Wyoming’s population change reversed direction


CHEYENNE — Wyoming’s total resident population grew slightly to 578,880 in July 2019, according to estimates just released by the U.S. Census Bureau.

The annual increase from July 2018 was 1,158 persons, or 0.2 percent, after three consecutive years of decline. There are two factors contributing to the population change, according to Dr. Wenlin Liu, Chief Economist with the Economic Analysis Division. The natural increase (6,601 births less 4,971 deaths) was 1,630, but the estimated net migration (in-migration less outmigration) was about -470, which means that 470 more residents left Wyoming than moved into the State between July 2018 and July 2019. In contrast, the net migration was about -3,300 and the total population declined 1,330 between July 2017 and July 2018.

Nationally, the population was an estimated 328.2 million in 2019, an increase of 0.5 percent from the previous year. Idaho’s 2.1 percent rate led the nation, followed by Nevada (1.7%), Arizona (1.7%), and Utah (1.7%). Forty states and the District of Columbia saw population increase. Ten states lost population between 2018 and 2019, including West Virginia (-0.7%), Alaska (-0.5%), Illinois (-0.4%), and New York (-0.4%) during the 12-month period.

The reverse of population change from negative to positive was a reflection of economic improvement during the period.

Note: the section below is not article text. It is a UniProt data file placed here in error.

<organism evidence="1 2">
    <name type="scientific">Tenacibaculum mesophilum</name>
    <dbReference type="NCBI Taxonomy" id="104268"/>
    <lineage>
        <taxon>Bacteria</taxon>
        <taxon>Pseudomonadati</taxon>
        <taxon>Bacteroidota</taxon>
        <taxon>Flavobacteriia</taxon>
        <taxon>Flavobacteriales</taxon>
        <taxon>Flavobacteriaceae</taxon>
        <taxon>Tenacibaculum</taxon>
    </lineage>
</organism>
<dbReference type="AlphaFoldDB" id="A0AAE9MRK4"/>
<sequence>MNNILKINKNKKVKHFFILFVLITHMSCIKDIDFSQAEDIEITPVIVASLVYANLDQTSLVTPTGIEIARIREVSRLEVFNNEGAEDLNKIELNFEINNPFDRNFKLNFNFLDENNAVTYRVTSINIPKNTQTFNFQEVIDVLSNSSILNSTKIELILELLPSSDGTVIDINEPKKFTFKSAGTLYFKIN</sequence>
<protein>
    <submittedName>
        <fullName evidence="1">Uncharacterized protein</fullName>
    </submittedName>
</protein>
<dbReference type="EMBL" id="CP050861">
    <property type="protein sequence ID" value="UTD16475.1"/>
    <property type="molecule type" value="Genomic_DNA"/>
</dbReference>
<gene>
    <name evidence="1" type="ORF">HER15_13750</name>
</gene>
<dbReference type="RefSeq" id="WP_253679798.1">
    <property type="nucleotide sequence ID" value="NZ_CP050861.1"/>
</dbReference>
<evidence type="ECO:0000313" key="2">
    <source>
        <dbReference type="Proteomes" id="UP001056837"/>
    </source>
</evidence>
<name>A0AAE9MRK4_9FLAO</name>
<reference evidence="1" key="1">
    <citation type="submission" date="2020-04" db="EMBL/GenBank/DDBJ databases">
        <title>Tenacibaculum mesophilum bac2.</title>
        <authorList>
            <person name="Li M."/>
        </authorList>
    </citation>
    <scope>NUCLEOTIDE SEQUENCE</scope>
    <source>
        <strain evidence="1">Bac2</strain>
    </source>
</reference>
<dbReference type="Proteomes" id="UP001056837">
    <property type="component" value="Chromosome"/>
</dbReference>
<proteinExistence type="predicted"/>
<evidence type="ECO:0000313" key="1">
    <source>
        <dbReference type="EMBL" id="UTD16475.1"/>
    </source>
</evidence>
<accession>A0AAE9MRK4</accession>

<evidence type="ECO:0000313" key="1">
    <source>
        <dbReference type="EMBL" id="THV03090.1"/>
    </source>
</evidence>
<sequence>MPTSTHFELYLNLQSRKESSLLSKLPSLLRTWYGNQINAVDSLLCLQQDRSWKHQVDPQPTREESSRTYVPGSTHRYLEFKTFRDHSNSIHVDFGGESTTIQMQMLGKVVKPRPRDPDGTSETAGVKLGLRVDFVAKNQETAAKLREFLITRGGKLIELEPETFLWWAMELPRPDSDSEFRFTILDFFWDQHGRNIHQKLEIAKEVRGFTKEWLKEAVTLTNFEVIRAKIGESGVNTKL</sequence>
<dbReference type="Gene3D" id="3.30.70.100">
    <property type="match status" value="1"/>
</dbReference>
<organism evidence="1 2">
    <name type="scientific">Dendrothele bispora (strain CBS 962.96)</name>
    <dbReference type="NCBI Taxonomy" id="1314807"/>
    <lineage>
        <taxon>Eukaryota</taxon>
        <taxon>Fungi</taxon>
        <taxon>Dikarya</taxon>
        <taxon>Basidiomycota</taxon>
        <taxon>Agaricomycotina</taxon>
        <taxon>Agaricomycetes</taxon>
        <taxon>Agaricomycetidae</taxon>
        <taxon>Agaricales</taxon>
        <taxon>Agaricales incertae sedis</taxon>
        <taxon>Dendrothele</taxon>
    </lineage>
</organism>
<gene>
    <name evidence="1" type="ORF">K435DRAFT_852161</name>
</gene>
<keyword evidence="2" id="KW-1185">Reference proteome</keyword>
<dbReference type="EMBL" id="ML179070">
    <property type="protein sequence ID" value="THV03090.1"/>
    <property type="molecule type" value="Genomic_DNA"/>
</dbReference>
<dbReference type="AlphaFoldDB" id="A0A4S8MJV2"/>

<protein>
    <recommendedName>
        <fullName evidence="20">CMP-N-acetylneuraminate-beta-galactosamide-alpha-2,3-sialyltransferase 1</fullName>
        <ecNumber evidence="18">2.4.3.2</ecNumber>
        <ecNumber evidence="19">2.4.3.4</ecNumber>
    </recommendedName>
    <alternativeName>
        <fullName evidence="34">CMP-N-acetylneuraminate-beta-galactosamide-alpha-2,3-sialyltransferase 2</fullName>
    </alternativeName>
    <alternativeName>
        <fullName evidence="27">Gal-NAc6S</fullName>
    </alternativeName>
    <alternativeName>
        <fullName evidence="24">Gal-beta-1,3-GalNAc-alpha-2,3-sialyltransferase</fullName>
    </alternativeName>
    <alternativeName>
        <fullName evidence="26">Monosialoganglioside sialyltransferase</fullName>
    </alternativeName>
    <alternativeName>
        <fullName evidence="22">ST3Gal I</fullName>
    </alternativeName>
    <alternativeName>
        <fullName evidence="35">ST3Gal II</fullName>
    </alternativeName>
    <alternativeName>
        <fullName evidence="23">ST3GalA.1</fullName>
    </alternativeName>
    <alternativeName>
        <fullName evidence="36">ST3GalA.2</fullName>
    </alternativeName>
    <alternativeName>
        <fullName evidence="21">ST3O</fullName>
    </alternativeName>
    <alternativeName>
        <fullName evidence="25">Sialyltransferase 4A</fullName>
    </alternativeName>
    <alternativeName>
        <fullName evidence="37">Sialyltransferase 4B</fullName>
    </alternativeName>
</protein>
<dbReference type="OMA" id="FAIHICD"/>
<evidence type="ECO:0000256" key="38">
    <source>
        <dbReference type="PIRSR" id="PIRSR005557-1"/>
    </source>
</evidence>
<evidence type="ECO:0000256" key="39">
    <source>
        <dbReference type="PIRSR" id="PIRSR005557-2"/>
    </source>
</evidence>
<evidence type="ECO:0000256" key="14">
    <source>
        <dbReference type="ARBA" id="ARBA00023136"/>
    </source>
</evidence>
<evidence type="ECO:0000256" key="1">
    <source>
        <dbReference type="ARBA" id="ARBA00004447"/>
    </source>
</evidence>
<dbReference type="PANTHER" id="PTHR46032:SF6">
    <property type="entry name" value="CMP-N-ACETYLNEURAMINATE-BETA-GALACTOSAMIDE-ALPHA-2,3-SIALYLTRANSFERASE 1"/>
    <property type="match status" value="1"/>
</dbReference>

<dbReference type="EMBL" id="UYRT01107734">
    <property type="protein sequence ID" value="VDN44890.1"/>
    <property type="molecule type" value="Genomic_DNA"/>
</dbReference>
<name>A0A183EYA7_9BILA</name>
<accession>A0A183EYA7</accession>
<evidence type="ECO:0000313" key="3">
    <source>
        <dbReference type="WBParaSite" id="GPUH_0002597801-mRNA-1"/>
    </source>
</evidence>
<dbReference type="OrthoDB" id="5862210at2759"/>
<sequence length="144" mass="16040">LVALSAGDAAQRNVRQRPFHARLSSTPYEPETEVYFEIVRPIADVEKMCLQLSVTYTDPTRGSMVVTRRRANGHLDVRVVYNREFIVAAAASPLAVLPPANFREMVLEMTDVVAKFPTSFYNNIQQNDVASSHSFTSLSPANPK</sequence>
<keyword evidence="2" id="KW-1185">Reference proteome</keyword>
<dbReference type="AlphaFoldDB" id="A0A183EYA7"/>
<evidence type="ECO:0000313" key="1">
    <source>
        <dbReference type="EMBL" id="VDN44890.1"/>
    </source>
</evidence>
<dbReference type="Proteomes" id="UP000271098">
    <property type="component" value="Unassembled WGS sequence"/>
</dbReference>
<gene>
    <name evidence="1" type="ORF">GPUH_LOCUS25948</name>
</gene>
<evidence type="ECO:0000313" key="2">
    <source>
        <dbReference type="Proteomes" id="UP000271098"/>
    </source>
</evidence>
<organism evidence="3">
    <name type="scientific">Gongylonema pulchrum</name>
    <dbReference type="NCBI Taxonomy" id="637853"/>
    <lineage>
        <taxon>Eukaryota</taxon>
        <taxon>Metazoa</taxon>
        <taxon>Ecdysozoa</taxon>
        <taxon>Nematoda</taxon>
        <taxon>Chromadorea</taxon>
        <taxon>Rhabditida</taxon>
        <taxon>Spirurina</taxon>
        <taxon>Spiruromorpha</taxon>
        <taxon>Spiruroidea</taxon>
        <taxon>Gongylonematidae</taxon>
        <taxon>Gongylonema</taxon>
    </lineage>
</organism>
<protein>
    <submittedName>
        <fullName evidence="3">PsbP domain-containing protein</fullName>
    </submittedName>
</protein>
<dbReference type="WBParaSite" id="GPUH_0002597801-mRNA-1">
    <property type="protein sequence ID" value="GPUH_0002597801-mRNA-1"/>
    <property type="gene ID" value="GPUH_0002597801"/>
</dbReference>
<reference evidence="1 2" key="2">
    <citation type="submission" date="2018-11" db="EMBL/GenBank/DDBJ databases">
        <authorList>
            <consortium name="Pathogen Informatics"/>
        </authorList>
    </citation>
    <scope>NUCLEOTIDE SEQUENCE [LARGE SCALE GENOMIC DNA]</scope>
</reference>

“People tend to move to areas where the economy is vibrant, which is particularly true for Wyoming,” Liu said.

Changes in employment always tend to drive and lead the change in migration in the state. After the 2015-2016 downturn, Wyoming’s economy started to rebound in the beginning of 2017 and continued into 2019. The petroleum industry has led the rebound, and its activities also contributed to other industrial sectors’ improvement such as construction, manufacturing, wholesale trade, and transportation services. The increased operational efficiency of drilling businesses means that less workers were hired back amid energy industry’s revival.

However, a strong increase in oil production in eastern Wyoming required additional pipeline to be built. As a result, the state’s overall labor market featured robust job growth of 1.9 percent between July 2018 and July 2019. Mostly driven by increased utility structure construction activities, the overall construction industry added 2,900 jobs, or 13.7 percent during the period, and contributed over 60 percent of total employment increase for the state.

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